Well you can't really say you've got a slow motherboard, old perhaps
but the motherboard is only one of a few parts that determine your system speed. Mainly you gotta tie the CPU, Motherboard, and RAM into the equation as far as the computer speed as an entirety goes.
I'd suggest you try and read about how exactly the motherboard works so you can get a better idea of what you want/need out of your system.
You can buy ANY motherboard you want for your computer as that's basically the starting foundation. BUT, you can't just buy a motherboard and throw it in. EVERYTIME you put in a major piece of hardware such as the motherboard, you ABSOLUTELY 100% HAVE TO NO QUESTIONS ASKED, FORMAT YOUR HARD DRIVE. There is just no exceptions with this. If you don't you'll get errors galore and instability up the butt like you wouldn't believe.
Now, once you've got your motherboard picked out, then you gotta get a good processor. Currently if you're going AMD, but don't want to go to the 64bit processors, then you need to look for a 400FSB Capable motherboard. This is where you need to start, get nothing less than 400FSB.
The newer motherboards have 800FSB and 1000FSB, but that's the AMD64 bit chips and the Intel boards that are for the newer P4's and of course the top of the line P4's.
I suggest you look into ABit or MSI as a motherboard manufacturer as either of those companies will offer good quality made boards with good stability. That board in the link just comes boxed with the processor so god knows how good or how stable it'd be know what I mean?
Also if you ever look into the world of overclocking you can get a chip that has like 266FSB and along with a good overclocking motherboard, you can still obtain the same speed like 2GHz, but make the processor work at 400FSB instead of it's normal 266FSB, but that's getting into other things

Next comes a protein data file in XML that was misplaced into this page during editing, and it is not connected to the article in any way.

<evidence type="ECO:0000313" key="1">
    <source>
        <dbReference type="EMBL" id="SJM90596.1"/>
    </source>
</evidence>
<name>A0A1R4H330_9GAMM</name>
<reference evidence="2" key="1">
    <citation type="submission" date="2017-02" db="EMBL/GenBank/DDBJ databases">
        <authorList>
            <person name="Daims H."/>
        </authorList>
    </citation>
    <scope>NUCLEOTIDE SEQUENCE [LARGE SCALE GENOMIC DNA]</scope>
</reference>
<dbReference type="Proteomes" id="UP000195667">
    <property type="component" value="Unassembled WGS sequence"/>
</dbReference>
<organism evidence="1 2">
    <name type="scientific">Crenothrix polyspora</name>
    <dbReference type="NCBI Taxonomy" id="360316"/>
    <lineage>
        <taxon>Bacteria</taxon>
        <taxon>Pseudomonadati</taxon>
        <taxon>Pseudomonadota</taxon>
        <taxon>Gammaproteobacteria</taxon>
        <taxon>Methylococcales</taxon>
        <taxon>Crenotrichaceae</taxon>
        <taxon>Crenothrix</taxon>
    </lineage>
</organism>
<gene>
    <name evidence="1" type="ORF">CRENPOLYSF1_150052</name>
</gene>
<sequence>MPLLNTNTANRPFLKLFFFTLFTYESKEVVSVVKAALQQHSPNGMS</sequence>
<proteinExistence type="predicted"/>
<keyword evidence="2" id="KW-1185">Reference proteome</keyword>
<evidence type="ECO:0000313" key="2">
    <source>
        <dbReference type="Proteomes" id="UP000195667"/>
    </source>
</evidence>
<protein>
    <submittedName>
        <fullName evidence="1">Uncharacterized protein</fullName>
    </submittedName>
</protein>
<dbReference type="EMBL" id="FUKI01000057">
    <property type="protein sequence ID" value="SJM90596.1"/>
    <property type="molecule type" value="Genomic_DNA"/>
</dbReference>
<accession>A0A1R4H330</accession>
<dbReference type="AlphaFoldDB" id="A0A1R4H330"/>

Pick a motherboard with 400FSB, like I said I suggest MSI or ABit as a manufacturer and you'll be looking for a Socket A also sometimes seen as Socket 462 because 462 is the amount of pins in the processor. So Socket A = Socket 462 just incase you see either of those, so you don't think they are different and get confused.
So you've got a 400FSB capable board, then I suggest you look for a 400FSB capable CPU, which will probably be like $150-$180 for that. This is where overclocking is nice because you can get an $85-$90 chip and make it as capable if not more so than a chip that costs twice it's price.
If you get a CPU with less than 400FSB, you're not slowing down your motherboard in anyway as it mainly relies on the communication between the peripherals to give you your speed. So it'd be perfectly fine putting in a 333FSB CPU into that board, but you're not using the board to it's full potential.
400FSB RAM is known as PC3200 because it's stock speed is 200MHz, and since it's DDR meaning DOUBLE data rate it's 200x2 = 400 so that's how you get 400FSB in that scenario.
So with a 400FSB motherboard you'd want PC3200 RAM to use it at it's full efficiency, but then you'd also need a 400FSB CPU otherwise you'd have a bottleneck between the CPU and RAM which of course results in performance loss.
After (if) I install a new motherboard, how will it affect my computer? Especially in gaming? I'm looking foward to buying at least a AMD Athlon 2500+ motherboard and cpu combo. And is it easy to apply or do you definatly need a computer technichan to apply it for you?
Depends on what you're coming from. If you had PC100 or PC133 RAM before then going to a 400FSB motherboard with say PC3200 RAM or even PC2100 for that matter would smoke your previous setup so you should notice a nice increase in smootheness and speed.
It's fairly straightforward and easy to put in a motherboard and seat your CPU, but it doesn't sound like you have too much experience in this so it's either pay a technician, but you don't get to learn with that, which learning is better, so if you have a friend that can build it and show you how to do it that'd be the best.
Or you could simply READ READ READ like a madman and attempt it on your own. It's not very hard, but impatience is the main reason why people screw up their processors and/or motherboard.